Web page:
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Geosystems Meteorology Test


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Why is the earth's surface headed unevenly (3 reasons)
1. non uniform in composition and distribution
2. earth's tilt
3. earth's rotation, causing day and night
What factors contribute to the non-uniformity of the earth?
1. different amounts of ocean vs. continental plate
2. different levels of albedo
What is albedo and insolation
albedo- reflectance of a substance

insolation- amount of time sunlight is hitting the earth
what's the meterological equator?
place where the sun rays and the earth are at a 90 degree angle; varies over the seasons
describe the thickness and density of the atmosphere.
poles= thinner and denser

equator= thicker and less dense
how is the atmosphere classified?
temperature and composition
name the layers of the atmosphere from closest to farthest from earth by temperature
troposphere, stratosphere, mesosphere, thermosphere
describe the temperature change in each of the four layers of atmosphere
down, up, down, up
What is the environmental lapse rate?
the rate at which the temperature decreases as altitude increases in the troposphere
name the layers of the earth by composition from closest to farthest from earth
homosophere, heterosphere
What elements are found in the homosphere?
Nitrogen, Oxygen, Argon
Explain the Hadley cell.
Describes surface winds. Surface flow is equator-ward and aloft flow is poleward.
What are Rossby waves?
The west-to-east jet streams found in the upper troposphere that goes across the US (kind of dips down at one point)
Coriolis effect?
tendency of wind to bend right in the northern hemisphere and left in the southern hemisphere. due to the earth's rotation.
Intertropical convergence zone?
ITCZ. Belt of clouds at meteorological equator. ari rises and condenses. no wind.
aka "doldrums"
Horse latitudes?
about 30 degrees latitude. air sinks. cloudless skies. very weak winds.
Name the order of the winds, plus the direction they point, from the north pole down to the equator
polar easterlies [southwest], westerlies [northeast], trade winds [southwest]
Which type of satellite is used to see clouds from space?
What does the visible light channel measure and what do white and black represent?
1. reflectivity
2. white=lots; black=little
What does the IR channel measure and what do white and black represent?
1. temperature
2. white=cold, black=warm
What are the important characteristics of water vapor?
1. polar
2. 3 natural states
3. high heat capacity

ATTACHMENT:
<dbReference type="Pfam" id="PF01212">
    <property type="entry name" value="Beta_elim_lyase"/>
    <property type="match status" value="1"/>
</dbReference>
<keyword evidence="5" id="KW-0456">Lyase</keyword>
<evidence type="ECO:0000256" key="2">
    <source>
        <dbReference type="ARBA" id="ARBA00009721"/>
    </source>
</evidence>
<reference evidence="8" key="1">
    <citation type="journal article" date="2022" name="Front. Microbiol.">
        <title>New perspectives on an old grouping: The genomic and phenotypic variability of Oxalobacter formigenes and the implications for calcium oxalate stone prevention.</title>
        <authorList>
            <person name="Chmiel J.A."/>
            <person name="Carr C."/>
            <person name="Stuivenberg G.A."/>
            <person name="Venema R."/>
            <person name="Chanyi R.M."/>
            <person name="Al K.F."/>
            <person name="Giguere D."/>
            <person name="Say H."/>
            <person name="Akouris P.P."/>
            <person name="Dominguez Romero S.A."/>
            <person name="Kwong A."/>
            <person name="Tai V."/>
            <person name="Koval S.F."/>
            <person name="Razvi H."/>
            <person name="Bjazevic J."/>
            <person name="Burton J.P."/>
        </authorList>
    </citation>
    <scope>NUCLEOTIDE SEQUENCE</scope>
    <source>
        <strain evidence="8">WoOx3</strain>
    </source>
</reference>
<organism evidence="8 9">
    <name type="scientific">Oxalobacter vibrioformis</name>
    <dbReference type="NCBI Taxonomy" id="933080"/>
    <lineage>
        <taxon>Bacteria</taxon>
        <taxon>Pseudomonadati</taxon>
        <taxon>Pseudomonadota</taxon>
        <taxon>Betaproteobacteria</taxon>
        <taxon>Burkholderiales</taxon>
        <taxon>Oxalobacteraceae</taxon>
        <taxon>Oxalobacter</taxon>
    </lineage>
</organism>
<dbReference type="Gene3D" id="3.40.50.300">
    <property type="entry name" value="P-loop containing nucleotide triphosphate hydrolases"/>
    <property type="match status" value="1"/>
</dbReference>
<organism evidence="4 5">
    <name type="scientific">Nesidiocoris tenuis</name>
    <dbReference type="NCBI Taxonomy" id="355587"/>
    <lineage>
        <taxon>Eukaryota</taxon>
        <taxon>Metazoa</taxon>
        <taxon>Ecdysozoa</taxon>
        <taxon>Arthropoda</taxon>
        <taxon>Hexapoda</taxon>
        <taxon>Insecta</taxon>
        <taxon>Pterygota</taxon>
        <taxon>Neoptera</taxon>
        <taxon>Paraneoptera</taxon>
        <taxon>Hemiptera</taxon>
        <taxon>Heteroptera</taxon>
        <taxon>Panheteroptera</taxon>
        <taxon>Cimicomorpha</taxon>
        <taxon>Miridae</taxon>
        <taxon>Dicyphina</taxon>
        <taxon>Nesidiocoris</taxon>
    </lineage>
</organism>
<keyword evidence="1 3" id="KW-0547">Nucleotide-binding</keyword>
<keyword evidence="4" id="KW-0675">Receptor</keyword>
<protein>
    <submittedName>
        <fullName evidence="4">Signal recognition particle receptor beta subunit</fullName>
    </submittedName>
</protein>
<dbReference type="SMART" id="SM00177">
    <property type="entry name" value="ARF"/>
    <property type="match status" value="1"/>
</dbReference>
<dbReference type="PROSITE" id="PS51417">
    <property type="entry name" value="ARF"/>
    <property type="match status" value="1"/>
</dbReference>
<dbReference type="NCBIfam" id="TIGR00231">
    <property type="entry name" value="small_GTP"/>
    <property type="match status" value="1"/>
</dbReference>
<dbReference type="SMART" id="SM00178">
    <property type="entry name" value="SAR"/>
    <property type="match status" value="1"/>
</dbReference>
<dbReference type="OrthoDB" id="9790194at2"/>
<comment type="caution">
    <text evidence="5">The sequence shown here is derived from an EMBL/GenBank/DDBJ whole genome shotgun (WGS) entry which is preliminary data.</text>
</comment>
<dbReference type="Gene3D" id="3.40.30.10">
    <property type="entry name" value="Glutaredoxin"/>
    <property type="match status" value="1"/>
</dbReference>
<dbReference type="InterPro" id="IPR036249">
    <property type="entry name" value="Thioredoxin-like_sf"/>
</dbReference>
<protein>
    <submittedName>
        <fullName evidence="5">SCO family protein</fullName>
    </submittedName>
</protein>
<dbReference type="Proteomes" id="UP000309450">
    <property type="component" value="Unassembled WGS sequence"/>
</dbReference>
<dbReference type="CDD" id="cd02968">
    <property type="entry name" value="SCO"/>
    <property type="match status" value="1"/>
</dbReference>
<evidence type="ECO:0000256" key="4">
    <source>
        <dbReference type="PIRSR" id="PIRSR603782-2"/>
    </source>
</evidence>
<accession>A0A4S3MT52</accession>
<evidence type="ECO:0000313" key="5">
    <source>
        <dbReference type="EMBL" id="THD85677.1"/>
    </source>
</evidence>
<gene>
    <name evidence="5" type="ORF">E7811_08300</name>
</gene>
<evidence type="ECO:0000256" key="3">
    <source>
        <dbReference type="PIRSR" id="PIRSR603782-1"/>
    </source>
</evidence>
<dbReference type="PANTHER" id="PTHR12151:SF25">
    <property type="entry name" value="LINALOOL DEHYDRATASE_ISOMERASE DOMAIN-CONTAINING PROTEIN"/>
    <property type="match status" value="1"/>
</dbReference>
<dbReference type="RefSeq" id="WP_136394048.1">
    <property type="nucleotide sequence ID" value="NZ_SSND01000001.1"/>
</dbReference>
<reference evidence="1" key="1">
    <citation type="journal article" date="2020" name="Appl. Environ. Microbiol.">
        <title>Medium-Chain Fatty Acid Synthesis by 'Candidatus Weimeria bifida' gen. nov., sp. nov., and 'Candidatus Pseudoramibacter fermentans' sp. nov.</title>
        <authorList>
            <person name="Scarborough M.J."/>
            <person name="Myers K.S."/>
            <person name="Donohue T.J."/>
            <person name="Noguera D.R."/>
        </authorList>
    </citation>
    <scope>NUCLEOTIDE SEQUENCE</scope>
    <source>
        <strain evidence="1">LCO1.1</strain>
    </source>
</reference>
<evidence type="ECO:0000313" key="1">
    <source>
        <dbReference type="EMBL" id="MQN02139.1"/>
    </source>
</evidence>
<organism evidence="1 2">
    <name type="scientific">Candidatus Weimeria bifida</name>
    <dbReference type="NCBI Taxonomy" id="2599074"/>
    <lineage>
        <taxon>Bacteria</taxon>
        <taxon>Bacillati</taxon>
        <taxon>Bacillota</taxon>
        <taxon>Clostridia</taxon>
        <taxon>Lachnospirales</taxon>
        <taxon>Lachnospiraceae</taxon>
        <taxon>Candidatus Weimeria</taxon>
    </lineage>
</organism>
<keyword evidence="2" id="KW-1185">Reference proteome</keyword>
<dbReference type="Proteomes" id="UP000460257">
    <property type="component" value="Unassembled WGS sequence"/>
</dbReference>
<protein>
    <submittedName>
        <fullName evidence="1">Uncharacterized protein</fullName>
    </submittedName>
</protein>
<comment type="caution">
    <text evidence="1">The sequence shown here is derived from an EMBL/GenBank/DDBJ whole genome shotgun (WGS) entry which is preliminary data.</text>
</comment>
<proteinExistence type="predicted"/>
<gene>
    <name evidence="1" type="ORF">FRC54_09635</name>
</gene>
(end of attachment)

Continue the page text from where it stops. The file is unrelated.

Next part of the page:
What is the process when air goes straight to ice?
What is the latent heat of melting and of evaporation, respectively?
80 cal/kg and 600 cal/kg
Which holds more water... warm or cold air?
What is the SVPP?
Saturation Vapor Pressure Point. Point of 100% relative humidity. aka "dew point." temperature dependent
What is relative humidity?
water in the air divided by water that could be in the air
What tool is used to measure humidity?
Sling psychrometer
Describe absolute humidity.
How much water a given volume can hold. AKA capacity.
Describe specific humidity.
AKA mixing ratio. mass of water in a particular mass of air.
What's an isobar?
A line of equal barametric pressure
Describe cyclonic air flow
Counter-clockwise. inwards.
Describe anti-cyclonic air flow
clockwise. outwards.
Which is greater, dry or wet adiabatic lapse rate?
What is the adiabatic lapse rate?
The rate at which cooling occurs due to a change in density as altitude increases.
What is a front?
Where there's a change between warm and cold air
What's a rain shadow?
The phenomenon where the far side of a mountain where wet air is blown over it is warmer than the temp on the near side.
Why would air be lifted?
1. orographic lifting
2. convective heating
3. convergence
4. frontal wedging
What the hay is orographic lifting?
When air is pushed up a mountain.
Which is steeper, when cold slides into warm or when warm slides into cold?
When cold slides into warm.
What's an airmass?
a HUGE bubble of air. usually about as big as 7 states. same temperature and humidity throughout (horizontally)
What are the conditions for the formation of an airmass?
1. formed over uniform areas of composition.
2. no wind.
How much snow is in 1 inch of rain?
10 in of snow!
Define stable and unstable air.
stable- adiabatic rate > environmental lapse

unstable- adiabatic rate < environmental lapse
Define conditionally unstable.
dry adiabatic rate > environmental.
wet adiabatic rate < environmental
Describe the "snow map" and the "rain map"
Snow is always frozen, but it gets warmer and then cooler as it falls.

Rain is never frozen and just gets warmer as it falls.
Describe the sleet and freezing rain "maps."
Both go from freezing to liquid to freezing, but the "bulge" for sleet is higher than the "bulge" for freezing rain.
What is rime?
The supercooled water that lines existing slowflakes.
What's a graupel?
A coated snowflake in the sky.
Explain radiation fog.
Air w/ little wind in contact w/ cold surface. as air cools, it reaches the dew point and fog is formed.
Explain advective fog.
Warm air moves over a cool surface and condenses.
Explain steam fog.
Cold air is over warm water.
How are clouds named?
Altitude and shape
Name the cloud types based on altitude.
cirrus = high level

alto = mid level
Name the characteristics of the different cloud shapes
cumulus = convective and unstable. fluffy.

stratus = condensation and stable. wispy.
What are the 2 mechanisms w/ which cloud droplets become big enough to rain?
1. collision-coalescence
2. Bergeron process
What's the Bergeron process?
When ice crystals and cloud droplets exist in the same air parcle, the ice tends to grow at the expense of the cloud droplets.

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